The right to religious freedom is a thorny issue because people misinterpret exactly what that means. Constitutionally, it means that the government cannot dictate what religion you follow, what Deity you worship, nor can it censure, punish, imprison, or persecute you for following your faith. It does not mean that you can blithely gather in large, un-distanced, un-masked groups in defiance of Public Health Orders. It means you can belong to any faith you wish, be it Muslim, Christian, Jewish, Hindu, Buddhist…you get the idea. Yes, most established faiths have ritual and ceremony, have gatherings to worship in groups, have a place or building in which to worship. Government orders stating that people of faith must temporarily cease to gather do not infringe the constitutional right to religious freedom. People can still BE Muslim, Christian, Jewish, Hindu, Buddhist etc.; they just have to practice their faith solo, in their own homes, for the short term, in order to avoid becoming vectors of viral plague.
One would think that people of faith would be only too happy to comply, and when it comes to the vast majority, one would be correct. The rules are annoying and inconvenient, like almost everything else about Covid-19, but the glaring fact is that the less we gather, the shorter the duration of this huge disruption to all our lives. Most people get that.
Faith-based communities are being asked to be inconvenienced for a short time, in order to get back to normal faster. The purpose is to prevent the spread of disease, and to protect our neighbours, in the broadest sense of that word.
Given that most denominations are complying with Public Health Orders in order to protect our communities, what is the explanation for the handful of holdouts, churches and pastors who defy Public Health regulations again and again, even going so far as to challenge the constitutionality of those orders ? Do they believe their rights outweigh everyone else’s, and they are so special that they are above the law? I’m really struggling to understand.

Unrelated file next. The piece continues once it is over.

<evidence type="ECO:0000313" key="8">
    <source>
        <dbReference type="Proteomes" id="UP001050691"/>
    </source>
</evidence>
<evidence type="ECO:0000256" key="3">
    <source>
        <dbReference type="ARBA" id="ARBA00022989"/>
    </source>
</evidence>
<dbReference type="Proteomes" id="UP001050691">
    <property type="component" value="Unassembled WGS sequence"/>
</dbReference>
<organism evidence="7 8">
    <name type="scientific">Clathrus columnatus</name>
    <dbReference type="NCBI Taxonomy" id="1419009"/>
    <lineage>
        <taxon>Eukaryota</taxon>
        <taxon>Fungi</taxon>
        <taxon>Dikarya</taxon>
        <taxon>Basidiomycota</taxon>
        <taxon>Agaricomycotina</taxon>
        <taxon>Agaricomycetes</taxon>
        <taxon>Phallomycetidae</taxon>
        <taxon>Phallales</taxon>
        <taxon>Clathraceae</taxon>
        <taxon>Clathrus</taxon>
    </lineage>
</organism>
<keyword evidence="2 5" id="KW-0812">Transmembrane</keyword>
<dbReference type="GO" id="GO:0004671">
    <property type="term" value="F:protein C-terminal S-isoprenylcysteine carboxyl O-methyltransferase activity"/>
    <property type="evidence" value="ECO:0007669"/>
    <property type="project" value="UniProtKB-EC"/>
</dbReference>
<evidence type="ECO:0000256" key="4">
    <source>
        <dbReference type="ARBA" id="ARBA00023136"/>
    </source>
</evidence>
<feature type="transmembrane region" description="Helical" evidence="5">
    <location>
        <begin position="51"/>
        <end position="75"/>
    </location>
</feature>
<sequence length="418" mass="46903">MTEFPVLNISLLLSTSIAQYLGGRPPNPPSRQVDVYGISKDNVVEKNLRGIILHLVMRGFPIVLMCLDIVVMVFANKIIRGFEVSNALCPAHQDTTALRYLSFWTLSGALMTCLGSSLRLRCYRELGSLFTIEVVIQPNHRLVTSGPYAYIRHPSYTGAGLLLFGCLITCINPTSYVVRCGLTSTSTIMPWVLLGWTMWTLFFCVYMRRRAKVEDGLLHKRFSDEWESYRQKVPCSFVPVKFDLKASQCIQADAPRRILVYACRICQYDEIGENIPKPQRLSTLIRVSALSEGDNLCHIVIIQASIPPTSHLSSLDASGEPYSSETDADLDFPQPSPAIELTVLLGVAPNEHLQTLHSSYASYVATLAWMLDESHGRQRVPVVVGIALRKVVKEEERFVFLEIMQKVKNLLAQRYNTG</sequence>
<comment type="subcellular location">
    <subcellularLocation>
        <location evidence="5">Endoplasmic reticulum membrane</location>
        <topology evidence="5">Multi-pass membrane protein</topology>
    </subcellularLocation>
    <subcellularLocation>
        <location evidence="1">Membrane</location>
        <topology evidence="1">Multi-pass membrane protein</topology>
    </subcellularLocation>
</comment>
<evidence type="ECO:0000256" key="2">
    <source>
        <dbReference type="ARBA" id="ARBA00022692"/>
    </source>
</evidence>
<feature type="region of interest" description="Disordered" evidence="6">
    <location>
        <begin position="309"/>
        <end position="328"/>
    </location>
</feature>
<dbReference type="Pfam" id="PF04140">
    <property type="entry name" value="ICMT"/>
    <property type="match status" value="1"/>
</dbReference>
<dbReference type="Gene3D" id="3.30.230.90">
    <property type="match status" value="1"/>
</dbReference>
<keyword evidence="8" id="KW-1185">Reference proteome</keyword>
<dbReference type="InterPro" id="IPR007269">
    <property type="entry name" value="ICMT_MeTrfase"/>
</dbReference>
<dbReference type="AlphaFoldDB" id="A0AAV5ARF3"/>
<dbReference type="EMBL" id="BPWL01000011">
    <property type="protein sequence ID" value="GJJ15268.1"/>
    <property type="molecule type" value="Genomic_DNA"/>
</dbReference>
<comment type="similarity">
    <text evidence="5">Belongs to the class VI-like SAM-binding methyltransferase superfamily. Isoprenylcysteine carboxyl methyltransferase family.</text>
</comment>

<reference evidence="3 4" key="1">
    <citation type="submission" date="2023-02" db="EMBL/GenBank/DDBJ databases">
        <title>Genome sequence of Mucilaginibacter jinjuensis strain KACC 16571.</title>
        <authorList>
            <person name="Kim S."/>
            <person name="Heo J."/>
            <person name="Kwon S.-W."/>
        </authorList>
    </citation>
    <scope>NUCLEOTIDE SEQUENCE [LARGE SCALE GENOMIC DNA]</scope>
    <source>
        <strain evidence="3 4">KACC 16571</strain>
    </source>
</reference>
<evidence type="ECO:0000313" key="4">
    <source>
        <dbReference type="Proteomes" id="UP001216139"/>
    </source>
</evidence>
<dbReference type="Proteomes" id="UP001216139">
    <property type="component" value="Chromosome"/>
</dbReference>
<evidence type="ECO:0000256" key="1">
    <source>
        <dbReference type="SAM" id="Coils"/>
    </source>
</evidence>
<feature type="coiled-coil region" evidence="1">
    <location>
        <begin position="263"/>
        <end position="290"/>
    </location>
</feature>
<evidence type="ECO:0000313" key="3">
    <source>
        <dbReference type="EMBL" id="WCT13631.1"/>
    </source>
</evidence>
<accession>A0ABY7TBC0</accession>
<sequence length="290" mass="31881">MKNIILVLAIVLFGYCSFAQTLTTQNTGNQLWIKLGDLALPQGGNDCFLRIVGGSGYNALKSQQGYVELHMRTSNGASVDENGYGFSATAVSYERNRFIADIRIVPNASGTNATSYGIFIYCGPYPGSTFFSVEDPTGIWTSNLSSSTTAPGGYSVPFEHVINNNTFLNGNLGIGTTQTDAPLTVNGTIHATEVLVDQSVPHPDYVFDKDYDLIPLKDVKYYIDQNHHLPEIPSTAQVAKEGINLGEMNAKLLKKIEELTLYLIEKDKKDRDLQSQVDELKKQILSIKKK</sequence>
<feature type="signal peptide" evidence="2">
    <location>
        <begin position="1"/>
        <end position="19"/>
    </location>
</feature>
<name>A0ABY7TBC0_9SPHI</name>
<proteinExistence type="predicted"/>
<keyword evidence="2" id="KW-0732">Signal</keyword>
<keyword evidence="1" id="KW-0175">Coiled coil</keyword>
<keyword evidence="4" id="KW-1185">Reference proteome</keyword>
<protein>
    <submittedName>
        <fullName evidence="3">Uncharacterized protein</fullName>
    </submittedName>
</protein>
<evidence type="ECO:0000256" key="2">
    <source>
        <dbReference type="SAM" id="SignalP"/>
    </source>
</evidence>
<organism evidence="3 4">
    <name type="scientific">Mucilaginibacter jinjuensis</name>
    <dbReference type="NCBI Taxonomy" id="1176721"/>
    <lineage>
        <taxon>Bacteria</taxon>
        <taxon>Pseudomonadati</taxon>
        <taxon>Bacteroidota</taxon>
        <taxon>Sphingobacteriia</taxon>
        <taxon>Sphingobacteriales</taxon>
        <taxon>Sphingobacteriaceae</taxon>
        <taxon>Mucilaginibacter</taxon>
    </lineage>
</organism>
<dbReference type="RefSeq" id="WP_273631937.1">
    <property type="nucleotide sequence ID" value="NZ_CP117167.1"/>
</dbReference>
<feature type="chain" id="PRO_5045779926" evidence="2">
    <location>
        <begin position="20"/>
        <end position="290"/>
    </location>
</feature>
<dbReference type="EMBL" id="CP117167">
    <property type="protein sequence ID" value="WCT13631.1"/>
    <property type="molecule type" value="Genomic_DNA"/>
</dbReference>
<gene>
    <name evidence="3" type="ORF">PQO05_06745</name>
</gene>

The odd thing here though, is that in their refusal to comply, these congregations fly in the face of Christian teaching. “Render unto Caesar that which is Caesar’s” is the classic instruction by Jesus, to the crowd gathered to hear him preach, to obey secular law as well as God’s law. He had been asked if it was right to pay taxes imposed by Rome, by people hoping to trick Him into a seditious statement.
Then we have the Commandment: “Love thy neighbour as thyself.” That has never been an easy one, but that doesn’t mean we shouldn’t try.
In the final analysis, there is another Commandment: “Thou shalt not kill.” Spreading Covid-19 to unsuspecting victims through unregulated gatherings, followed by unrestricted movement through our communities, may not be as sudden or direct as a bullet to the brain. Nevertheless, as many who have lost loved ones will attest, the outcome may be exactly the same. In my opinion, people who organize these gatherings should be held accountable for any infections that result, and charged with causing Bodily Harm, or Manslaughter, whichever applies.